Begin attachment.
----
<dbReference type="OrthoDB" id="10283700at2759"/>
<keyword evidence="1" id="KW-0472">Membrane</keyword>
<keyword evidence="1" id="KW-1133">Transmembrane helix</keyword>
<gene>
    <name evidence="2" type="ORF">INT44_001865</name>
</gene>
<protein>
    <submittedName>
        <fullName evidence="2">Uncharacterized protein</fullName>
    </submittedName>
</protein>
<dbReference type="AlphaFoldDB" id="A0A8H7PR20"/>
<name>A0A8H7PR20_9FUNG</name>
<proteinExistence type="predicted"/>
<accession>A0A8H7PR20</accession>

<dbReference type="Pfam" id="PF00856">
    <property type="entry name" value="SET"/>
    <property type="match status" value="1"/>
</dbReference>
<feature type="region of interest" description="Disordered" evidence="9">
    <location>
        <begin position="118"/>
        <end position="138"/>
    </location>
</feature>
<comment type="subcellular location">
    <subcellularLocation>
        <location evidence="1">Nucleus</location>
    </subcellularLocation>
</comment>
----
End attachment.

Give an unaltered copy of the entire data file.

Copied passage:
<dbReference type="OrthoDB" id="10283700at2759"/>
<keyword evidence="1" id="KW-0472">Membrane</keyword>
<keyword evidence="1" id="KW-1133">Transmembrane helix</keyword>
<gene>
    <name evidence="2" type="ORF">INT44_001865</name>
</gene>
<protein>
    <submittedName>
        <fullName evidence="2">Uncharacterized protein</fullName>
    </submittedName>
</protein>
<dbReference type="AlphaFoldDB" id="A0A8H7PR20"/>
<name>A0A8H7PR20_9FUNG</name>
<proteinExistence type="predicted"/>
<accession>A0A8H7PR20</accession>

<dbReference type="Pfam" id="PF00856">
    <property type="entry name" value="SET"/>
    <property type="match status" value="1"/>
</dbReference>
<feature type="region of interest" description="Disordered" evidence="9">
    <location>
        <begin position="118"/>
        <end position="138"/>
    </location>
</feature>
<comment type="subcellular location">
    <subcellularLocation>
        <location evidence="1">Nucleus</location>
    </subcellularLocation>
</comment>